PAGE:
The 2023 NYS Legislative Session began on January 4. Governor Kathy Hochul was sworn in as the first woman governor elected to office in NYS. The November elections also resulted in 38 new legi In March, the Assembly and Senate released their one-house budget proposals. As expected, there were a number of differences between the proposals submitted by the Executive, Senate, and Assembly. We have been meeting with legislators to ensure that NRLA members have a voice throughout the budget negotiations. In addition, NRLA participated in the annual Small Business Day on March 22nd where some of our Budget issues were addressed including the following:
UI Trust Fund: The Assembly one-house Budget includes an authorization for the Dormitory Authority to issue $2 billion in bonding authority to pay down a portion of the outstanding Unemployment Insurance Trust Fund balance; however, they believe that additional assistance is needed from the federal government to help absorb the State’s remaining unemployment insurance debt and deliver relief to small businesses in New York. The Assembly also supports a comprehensive review of the unemployment insurance system as it impacts both employers and claimants. The Senate supports exploring the use of conduit financing to provide unemployment insurance premium relief to business owners. Current Budget negotiations are exploring bonding the debt.
Minimum Wage: The Governor proposes indexing the minimum wage to the yearly rate of inflation, starting with a $15 per hour rate. The Assembly supports scheduled increases in the minimum wage followed by increases based on indexing. The Senate supports raising the minimum wage and then indexing after a sufficient increase in the wage rate. Current budget negotiations are leaning toward a small increase in the wage, and then indexing.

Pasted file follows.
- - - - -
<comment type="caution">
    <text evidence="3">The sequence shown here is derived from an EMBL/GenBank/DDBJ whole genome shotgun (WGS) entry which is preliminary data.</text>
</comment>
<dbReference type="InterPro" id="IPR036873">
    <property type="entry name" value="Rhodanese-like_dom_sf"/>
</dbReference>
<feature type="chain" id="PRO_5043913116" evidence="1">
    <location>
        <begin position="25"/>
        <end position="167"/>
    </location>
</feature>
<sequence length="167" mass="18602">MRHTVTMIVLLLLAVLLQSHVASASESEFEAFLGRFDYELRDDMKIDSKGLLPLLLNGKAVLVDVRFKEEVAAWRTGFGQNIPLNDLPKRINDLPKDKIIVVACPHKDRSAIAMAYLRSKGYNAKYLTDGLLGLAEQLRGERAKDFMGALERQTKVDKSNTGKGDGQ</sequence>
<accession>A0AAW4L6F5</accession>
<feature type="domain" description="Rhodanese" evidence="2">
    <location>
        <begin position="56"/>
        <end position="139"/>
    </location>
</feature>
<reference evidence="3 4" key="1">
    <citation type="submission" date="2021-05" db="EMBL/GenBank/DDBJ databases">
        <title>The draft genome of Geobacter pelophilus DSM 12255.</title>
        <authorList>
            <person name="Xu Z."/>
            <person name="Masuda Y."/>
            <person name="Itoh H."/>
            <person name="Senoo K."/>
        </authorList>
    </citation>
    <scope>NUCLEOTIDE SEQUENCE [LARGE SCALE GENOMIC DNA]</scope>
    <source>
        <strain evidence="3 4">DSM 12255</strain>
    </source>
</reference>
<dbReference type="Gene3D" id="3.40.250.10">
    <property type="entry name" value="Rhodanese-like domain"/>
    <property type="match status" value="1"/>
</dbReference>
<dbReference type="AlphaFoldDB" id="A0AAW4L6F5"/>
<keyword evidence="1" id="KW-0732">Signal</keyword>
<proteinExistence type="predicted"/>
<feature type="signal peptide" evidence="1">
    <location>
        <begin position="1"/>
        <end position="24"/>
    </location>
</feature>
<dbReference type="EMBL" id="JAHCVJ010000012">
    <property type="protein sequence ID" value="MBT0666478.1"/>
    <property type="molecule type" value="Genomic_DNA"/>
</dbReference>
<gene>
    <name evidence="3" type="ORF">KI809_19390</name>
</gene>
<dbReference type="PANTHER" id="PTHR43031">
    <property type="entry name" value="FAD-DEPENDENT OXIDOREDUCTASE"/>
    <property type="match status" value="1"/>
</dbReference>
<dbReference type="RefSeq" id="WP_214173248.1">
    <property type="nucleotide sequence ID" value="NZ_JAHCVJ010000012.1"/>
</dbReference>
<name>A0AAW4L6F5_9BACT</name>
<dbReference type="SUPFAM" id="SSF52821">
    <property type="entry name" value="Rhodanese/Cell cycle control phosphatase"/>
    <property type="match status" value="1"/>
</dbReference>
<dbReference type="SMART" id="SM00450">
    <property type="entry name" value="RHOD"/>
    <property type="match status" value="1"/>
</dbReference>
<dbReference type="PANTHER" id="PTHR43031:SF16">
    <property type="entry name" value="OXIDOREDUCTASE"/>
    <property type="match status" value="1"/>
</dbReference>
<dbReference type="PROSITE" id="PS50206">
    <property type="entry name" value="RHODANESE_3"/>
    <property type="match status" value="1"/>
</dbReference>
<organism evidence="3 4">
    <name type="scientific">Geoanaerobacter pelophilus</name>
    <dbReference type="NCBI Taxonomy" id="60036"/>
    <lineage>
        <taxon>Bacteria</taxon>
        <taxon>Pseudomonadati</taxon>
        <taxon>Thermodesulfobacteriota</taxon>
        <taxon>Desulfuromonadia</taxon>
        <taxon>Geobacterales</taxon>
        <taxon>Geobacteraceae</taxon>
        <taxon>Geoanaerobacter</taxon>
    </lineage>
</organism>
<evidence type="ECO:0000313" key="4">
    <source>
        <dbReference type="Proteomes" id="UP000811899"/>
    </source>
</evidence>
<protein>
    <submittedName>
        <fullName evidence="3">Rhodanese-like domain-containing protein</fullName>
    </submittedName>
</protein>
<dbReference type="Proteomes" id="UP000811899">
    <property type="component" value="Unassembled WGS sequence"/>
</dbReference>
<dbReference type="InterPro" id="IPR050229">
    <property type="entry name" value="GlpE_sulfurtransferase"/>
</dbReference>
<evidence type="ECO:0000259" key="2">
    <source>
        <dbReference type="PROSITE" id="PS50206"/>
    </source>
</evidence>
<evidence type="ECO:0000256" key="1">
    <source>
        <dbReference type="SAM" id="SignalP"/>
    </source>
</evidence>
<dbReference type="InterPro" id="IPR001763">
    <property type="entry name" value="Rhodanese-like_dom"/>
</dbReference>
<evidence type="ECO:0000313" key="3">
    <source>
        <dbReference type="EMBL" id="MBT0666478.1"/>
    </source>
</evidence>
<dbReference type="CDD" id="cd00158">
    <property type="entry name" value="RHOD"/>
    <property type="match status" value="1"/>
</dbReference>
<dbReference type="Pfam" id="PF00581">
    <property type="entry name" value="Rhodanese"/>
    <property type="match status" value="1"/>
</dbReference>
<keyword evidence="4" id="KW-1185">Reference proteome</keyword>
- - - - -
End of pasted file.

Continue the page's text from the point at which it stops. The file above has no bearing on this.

Establish a Statewide Fee on Delivery Transactions: The Assembly included language to apply a 25-cent fee on any delivery transaction, including online and in-store purchase deliveries with some exceptions. Revenue raised from this proposal would be directed to transit systems across the State. The Senate did not include this in their one-house Budget.
Cost escalation: The Senate one-house Budget advances language providing price escalation relief to State contractors and subcontractors affected by spikes in material costs during the early days of COVID-19. Under the proposal, public contractors would be empowered to apply for up to 5 percent retroactive relief, if the contract in question accepted bids up to April 2020 and the material cost increases occurred after March 2020. This proposal is based on S.8844 of 2022, which was vetoed by Governor Hochul due to the cost implications to the State from applying the adjustment across many projects simultaneously. The Assembly did not include this proposal in their one-house Budget. Senator Cooney and Assemblyman Zebrowski are leading the charge on this.